Sometime just before Christmas I went to a small bookstore in a small town near my own.
It is a lovely independent bookstore. The staff are very personable and very friendly. It fits perfectly into the town which it is sandwiched.
When I visit a bookstore, I canvas. Moving swiftly and eagerly upon each whim. From fiction, to non-fiction, to spirituality (Sort of a Buddha buff), to the graphic novels, to the essays, to the poetry, and back again. Voracity at its textbook finest. Widely read, thinly spread.
Alas, I approached the counter with my armful of books and a note from the bank.
While ringing up my pile of purchases, the incredibly nice lady asked if I needed anything gift wrapped.
I said, “Oh, no, I don’t. I’m being selfish today.”
Not necessarily Carlin at Madison Square Garden, but a lovely situational quip, I thought. Not to sound the ram’s horn of originality, but I imagine not many have thought to say such a thing when asked about wrapping.
The two clerks did not laugh. They were silent. Then they looked at each other. Their faces betrayed surprise and, or possibly, shock.
She made no response, but went back to the business and discussion that mark the closing of a transaction.
As though my joke had been cut for time. Probably by, it would seem, the network censors.
I think about that at least once week. I don’t know why.
The thoughts are never sadness or shame. Merely confusion.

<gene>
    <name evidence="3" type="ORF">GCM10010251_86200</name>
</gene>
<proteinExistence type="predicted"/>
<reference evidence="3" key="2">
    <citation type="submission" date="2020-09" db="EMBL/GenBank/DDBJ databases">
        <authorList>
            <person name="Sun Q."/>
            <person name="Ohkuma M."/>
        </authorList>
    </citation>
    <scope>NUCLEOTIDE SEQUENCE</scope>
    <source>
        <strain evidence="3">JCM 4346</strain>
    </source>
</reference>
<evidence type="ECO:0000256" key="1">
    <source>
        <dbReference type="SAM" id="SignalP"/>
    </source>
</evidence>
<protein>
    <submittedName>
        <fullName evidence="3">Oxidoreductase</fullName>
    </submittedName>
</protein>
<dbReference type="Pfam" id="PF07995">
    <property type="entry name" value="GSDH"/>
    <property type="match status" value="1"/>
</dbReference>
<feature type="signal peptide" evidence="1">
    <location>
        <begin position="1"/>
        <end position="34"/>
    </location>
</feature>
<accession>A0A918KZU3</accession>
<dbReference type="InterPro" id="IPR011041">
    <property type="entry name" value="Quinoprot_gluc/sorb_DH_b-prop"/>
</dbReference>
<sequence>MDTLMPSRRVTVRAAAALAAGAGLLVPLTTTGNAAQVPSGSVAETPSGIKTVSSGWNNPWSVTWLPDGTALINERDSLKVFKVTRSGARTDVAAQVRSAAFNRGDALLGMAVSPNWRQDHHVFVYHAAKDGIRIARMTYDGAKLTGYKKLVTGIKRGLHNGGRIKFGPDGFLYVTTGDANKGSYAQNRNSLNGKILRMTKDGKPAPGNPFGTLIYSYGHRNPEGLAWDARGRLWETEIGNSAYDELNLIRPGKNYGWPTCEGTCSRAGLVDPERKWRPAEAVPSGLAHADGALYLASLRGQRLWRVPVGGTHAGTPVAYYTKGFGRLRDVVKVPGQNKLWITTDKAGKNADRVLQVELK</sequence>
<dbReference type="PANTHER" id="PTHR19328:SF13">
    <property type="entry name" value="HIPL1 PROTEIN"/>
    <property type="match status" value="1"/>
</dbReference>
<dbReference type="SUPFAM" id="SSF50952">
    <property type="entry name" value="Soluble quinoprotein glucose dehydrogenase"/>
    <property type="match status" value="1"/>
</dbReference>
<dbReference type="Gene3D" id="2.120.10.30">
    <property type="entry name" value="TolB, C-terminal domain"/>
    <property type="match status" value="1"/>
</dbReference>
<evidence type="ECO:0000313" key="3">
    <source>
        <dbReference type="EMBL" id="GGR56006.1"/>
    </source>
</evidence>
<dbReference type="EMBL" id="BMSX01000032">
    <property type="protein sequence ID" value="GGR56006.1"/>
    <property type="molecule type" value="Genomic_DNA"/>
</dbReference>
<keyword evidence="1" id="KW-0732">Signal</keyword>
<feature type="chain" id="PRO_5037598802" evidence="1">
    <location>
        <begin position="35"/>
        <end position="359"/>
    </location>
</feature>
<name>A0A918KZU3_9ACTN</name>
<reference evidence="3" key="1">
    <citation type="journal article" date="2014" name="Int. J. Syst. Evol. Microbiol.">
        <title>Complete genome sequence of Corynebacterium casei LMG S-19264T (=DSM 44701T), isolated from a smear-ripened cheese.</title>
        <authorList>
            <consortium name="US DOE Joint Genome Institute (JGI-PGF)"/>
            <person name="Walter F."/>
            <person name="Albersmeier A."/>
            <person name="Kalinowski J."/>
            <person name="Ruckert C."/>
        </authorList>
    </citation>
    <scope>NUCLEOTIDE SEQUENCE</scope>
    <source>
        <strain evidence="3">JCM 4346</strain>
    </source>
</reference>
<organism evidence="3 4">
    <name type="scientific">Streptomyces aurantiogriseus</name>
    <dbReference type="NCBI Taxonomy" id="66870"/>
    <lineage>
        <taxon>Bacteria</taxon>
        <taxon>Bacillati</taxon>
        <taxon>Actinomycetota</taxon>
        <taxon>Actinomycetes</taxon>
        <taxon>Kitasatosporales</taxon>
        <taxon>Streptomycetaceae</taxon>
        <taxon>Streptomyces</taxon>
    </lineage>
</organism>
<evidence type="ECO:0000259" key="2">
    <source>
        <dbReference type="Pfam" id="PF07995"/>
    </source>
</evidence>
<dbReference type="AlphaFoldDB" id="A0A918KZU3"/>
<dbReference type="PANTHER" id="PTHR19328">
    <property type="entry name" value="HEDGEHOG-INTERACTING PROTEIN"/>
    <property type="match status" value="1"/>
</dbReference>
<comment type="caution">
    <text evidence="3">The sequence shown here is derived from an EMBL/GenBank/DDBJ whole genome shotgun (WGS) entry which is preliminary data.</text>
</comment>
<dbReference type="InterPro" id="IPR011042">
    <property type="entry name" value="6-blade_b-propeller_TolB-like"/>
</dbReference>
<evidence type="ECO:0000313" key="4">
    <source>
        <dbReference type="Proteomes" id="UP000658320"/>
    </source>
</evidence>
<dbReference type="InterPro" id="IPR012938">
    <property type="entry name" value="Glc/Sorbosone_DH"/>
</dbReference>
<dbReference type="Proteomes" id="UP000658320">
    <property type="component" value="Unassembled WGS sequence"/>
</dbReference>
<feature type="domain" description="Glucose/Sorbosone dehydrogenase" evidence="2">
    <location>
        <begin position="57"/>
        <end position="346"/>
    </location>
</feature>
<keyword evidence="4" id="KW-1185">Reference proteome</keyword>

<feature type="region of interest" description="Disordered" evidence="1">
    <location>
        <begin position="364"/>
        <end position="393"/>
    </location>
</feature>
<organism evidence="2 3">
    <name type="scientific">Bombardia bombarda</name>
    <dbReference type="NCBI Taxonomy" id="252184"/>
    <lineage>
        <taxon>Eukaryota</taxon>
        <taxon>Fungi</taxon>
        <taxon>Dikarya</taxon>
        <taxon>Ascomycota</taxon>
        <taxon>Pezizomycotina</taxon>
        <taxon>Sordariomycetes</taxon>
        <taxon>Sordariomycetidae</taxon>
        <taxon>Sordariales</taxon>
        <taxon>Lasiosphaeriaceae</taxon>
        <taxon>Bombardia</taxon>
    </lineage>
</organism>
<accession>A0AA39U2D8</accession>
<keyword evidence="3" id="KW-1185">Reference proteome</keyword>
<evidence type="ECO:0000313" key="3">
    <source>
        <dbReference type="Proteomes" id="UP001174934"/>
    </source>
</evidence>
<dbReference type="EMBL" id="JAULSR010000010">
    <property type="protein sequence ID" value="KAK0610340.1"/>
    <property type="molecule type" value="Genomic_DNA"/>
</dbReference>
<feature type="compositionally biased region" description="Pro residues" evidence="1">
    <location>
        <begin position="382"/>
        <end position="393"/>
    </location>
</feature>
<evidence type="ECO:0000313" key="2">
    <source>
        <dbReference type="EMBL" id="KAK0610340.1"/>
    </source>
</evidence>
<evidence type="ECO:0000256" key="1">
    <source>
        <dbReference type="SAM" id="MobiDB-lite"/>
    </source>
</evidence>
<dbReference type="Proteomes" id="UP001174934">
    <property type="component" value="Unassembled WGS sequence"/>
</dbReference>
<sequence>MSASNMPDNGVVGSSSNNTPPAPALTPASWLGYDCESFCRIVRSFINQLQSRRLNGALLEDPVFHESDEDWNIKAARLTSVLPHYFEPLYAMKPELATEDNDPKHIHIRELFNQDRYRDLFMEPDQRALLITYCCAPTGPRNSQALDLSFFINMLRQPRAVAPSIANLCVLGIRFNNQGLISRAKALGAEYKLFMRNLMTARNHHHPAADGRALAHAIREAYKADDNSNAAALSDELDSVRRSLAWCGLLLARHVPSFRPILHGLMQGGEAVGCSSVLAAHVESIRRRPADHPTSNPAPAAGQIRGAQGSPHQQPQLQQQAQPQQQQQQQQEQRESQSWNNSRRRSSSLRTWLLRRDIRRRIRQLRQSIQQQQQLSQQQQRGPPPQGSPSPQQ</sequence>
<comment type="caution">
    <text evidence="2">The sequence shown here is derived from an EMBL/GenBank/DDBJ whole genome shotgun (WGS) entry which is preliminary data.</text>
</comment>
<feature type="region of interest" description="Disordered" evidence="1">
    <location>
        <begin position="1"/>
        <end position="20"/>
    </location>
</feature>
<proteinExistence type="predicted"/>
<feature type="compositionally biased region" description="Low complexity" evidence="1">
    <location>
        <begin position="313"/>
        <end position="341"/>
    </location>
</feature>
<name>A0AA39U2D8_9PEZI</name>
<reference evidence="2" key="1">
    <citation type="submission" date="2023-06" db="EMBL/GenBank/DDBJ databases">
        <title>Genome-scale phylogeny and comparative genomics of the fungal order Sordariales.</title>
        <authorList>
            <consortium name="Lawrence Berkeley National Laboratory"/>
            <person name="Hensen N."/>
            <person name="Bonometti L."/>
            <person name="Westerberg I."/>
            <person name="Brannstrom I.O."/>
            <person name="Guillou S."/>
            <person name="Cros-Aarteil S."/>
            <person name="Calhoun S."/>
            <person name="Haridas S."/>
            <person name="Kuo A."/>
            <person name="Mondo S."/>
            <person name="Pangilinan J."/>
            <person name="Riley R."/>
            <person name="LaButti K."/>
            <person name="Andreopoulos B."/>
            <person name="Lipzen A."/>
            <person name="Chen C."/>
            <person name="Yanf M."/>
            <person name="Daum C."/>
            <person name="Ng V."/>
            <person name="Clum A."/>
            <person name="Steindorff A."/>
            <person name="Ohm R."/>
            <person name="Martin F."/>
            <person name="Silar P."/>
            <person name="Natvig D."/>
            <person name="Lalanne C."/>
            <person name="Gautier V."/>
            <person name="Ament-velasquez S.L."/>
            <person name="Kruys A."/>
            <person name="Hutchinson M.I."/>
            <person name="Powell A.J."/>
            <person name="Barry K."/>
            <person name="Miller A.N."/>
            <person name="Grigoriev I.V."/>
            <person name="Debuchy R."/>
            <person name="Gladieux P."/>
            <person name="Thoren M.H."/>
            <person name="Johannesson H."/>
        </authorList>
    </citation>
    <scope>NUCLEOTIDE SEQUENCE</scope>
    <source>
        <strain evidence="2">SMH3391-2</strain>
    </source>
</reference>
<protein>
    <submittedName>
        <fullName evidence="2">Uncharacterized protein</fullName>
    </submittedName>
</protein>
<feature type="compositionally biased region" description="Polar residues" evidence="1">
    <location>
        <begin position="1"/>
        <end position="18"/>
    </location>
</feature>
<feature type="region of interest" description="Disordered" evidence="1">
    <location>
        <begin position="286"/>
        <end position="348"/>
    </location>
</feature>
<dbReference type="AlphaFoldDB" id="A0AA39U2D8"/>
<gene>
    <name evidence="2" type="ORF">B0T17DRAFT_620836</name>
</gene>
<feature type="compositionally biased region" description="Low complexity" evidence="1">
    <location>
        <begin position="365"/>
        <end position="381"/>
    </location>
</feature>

Why would that remark ellicit such a response?
I’ve been in several times since. I’ve corresponded with the same lady via email about certain orders, making sure my collections of Krazy Kat arrived unharmed and that my Aristophanes was ready to be picked up. If I’m remembered at all, nothing from the past is ever mentioned.
I was in a couple of weeks ago to pick up Jen Spyra’s new book “Big Time”. (Consider this your official, glowing recommendation.) While there I found Roz Chast’s memoir. I am physically incapable of leaving a bookstore with a single volume.
Mid-perusal, the lady we’ve been discussing was conversing with two young women who had come in to browse. Locals, it seems, who were known. At least one was known. To the other, the lady asked how classes were going and when she would be returning to campus. The young woman responded, “Um, I’m 32.” *
“Oh….. I’m sorry.” said the lady, “When you’re 62, these things happen more often.” Probably true.
I don’t look upon this as karmic. There’s nothing to be karmic for.
But it does go to show you: we can all say stupid things when surrounded by an emporium of knowledge.
*- I am also 32, and after seeing the young woman who was easily mistaken for a college student I did indeed feel shame. However, we can talk about what a no-account bastard natural selection is another day.